Leucadia National is a holding company that owns stakes in a number of companies in businesses that range from financial services to car dealerships to beef processing. Until very recently, the financial services side that is mostly made up of Jefferies has been suffering from low interest rates and limited volatility in financial markets. However, with the Federal Reserve announcement of its intention to raise rates throughout 2017 and the U.S. election results causing an increase in trading activity, the market has (finally) begun to factor in the earnings power of Jefferies in a more favorable environment. Additionally, after a few years of producing terrible results, the beef processing business (Natural Beef) has begun to rebound and the management team has given guidance for much higher margins in the future. The increase in the stock price during the quarter reflects a number of these positives, but our research suggests that the market is still undervaluing the various assets and is underestimating the quality of the capital allocators who run the company.

Integer Holdings (Dick Weiss, Wells Capital Management)
Integer Holdings manufactures and develops medical devices and components. The stock had a strong fourth quarter, appreciating 35%. During the quarter, the company reported sales of $347 million, which were in line with estimates of $347 million. Further, the company reported free cash flow of $22 million in the quarter and expects quarterly free cash flow to be positive going forward. This should allow Integer to pay down debt and improve its debt ratios. As such, the stock benefited from multiple expansion as its valuation has been depressed for much of the year. We currently have a private market value on the stock in the high $40s.

Aaron’s (Dennis Bryan and Arik Ahitov, FPA)
Aaron’s appreciated nearly 26% in the last quarter of the year. Aaron’s is a rent-to-own company. If a customer cannot pay for a product in full because they have no credit, they lease it for 24 months with the option of returning the product any time they like. At the end of the term, the customer will own the product. At the time of the investment, Aaron’s fit our criteria in the following ways:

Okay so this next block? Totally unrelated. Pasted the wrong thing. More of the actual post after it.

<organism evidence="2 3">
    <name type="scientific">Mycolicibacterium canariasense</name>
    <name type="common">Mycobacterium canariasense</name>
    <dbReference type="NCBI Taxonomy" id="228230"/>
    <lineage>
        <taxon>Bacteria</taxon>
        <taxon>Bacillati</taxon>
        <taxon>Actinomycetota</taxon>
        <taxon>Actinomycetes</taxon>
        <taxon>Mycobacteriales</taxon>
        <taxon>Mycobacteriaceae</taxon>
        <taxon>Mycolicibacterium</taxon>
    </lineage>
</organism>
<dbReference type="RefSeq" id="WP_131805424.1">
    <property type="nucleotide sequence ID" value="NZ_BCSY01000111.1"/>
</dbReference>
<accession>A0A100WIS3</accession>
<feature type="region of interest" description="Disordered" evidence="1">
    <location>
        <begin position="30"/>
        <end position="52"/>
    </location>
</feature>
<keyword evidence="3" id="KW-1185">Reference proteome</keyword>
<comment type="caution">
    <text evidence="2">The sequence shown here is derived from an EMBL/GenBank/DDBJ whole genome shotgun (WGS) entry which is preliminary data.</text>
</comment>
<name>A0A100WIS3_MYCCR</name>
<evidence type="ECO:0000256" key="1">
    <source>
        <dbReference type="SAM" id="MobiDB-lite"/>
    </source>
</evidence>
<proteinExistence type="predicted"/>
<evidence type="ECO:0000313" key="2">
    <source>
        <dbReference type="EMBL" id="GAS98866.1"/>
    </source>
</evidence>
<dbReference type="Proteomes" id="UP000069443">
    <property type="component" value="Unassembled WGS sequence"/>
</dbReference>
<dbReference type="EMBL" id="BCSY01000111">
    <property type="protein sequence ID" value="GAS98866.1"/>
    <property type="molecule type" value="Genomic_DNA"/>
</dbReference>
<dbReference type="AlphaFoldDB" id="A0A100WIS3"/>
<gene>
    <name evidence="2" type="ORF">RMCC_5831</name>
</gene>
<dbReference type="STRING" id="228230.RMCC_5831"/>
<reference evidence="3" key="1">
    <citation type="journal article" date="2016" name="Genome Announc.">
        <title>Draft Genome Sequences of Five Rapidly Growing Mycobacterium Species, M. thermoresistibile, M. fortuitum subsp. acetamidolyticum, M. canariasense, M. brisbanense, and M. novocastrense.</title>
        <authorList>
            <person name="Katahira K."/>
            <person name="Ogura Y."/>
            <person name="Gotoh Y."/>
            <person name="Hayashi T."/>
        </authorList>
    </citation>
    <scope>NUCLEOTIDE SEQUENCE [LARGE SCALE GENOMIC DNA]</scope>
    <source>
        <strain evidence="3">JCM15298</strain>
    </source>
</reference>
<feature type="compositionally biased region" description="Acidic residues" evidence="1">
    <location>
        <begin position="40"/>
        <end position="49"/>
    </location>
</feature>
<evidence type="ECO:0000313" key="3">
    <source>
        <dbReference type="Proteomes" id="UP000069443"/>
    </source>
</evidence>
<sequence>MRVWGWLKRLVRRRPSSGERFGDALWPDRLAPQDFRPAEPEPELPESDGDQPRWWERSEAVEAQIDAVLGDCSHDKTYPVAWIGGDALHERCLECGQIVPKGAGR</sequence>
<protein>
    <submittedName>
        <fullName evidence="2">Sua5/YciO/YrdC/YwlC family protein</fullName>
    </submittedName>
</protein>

• Market leading company: Aaron’s and Rent-A-Center control two-thirds of the market
  • It has a history of profitability and grew its revenues through the recession
  • It had a very low-levered balance sheet

We were able to double our investment following Aaron’s purchase of Progressive in mid-2014. Progressive is a virtual finance company with thousands of merchant partners that give them access to more than 15,000 doors. Their software and algorithm, which is directly connected to the merchant’s point-of-sales device, can make underwriting decisions instantly looking at 500 attributes. Unlike some competitors, there are no kiosks or employees needed.

Following the Progressive acquisition, the CEO of that business became the CEO of the overall company—a move that we endorsed and are really excited about. Soon afterward, the new CEO sold the corporate headquarters, cut frivolous advertising expenses, bolstered the management team, and sold a small business.

We think that the inclusion of Progressive will improve revenue growth and current efforts by the management team will result in cost cuts. The combination of the two should be very good for future results.

Top 10 Individual Detractors as of the Quarter Ended December 31, 2016
Company Name Fund Weight (%) Benchmark Weight (%) Three-month Return (%) Contribution to Return (%) Economic Sector
MDC Partners Inc. A 1.80 0.02 -38.90 -0.90 Consumer Discretionary
Millicom International Cellular SA 2.96 0.00 -18.87 -0.65 Telecommunications
Liberty Global PLC LILAC 2.51 0.00 -20.41 -0.63 Consumer Discretionary
Viasat Inc. 4.14 0.18 -11.29 -0.56 Technology
Taser International Inc. 1.90 0.07 -15.27 -0.33 Industrials
Goldcorp Inc. 1.30 0.00 -17.55 -0.26 Materials
Entravision Communications Corp. 0.87 0.02 -12.84 -0.22 Consumer Discretionary
Houghton Mifflin Harcourt Co. 0.98 0.08 -19.09 -0.22 Consumer Discretionary
Range Resources Corp. 1.39 0.00 -11.28 -0.14 Energy
Etsy Inc. 0.84 0.08 -17.51 -0.11 Consumer Discretionary

Portfolio contribution for a holding represents the product of the average portfolio weight and the total return earned by the holding during the period. Past performance is no guarantee of future results. Fund holdings and/or sector allocations are subject to change at any time and are not recommendations to buy or sell any security.